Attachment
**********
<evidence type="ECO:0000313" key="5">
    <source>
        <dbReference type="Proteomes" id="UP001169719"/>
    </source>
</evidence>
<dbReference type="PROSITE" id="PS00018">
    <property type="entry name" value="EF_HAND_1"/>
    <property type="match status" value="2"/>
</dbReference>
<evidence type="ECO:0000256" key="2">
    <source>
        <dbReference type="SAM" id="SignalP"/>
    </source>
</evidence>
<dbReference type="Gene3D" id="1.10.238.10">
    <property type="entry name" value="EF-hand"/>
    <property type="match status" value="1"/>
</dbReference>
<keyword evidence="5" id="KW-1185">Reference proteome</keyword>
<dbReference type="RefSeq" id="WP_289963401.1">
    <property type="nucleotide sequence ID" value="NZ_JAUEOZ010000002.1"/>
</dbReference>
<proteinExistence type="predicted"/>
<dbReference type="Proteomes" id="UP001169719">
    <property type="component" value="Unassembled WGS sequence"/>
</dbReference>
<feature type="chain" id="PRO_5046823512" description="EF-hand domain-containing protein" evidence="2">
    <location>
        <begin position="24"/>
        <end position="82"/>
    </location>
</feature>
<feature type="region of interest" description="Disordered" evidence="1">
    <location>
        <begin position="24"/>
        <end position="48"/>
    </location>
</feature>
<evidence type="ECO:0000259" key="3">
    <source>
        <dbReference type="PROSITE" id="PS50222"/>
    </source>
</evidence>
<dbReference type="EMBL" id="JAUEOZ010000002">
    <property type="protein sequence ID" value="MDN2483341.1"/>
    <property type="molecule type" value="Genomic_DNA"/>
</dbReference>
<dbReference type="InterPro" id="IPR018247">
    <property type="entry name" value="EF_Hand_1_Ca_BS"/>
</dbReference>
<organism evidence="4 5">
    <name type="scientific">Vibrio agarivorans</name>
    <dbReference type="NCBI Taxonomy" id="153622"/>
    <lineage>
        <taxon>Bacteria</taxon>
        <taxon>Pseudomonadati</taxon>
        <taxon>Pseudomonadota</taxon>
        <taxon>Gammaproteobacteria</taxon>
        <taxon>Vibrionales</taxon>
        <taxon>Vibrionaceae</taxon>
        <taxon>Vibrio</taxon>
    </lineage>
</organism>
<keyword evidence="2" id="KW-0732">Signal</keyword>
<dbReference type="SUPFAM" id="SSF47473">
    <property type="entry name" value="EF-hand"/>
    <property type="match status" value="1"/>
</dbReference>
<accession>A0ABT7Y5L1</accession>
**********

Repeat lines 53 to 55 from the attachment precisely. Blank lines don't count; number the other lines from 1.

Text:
    <dbReference type="NCBI Taxonomy" id="153622"/>
    <lineage>
        <taxon>Bacteria</taxon>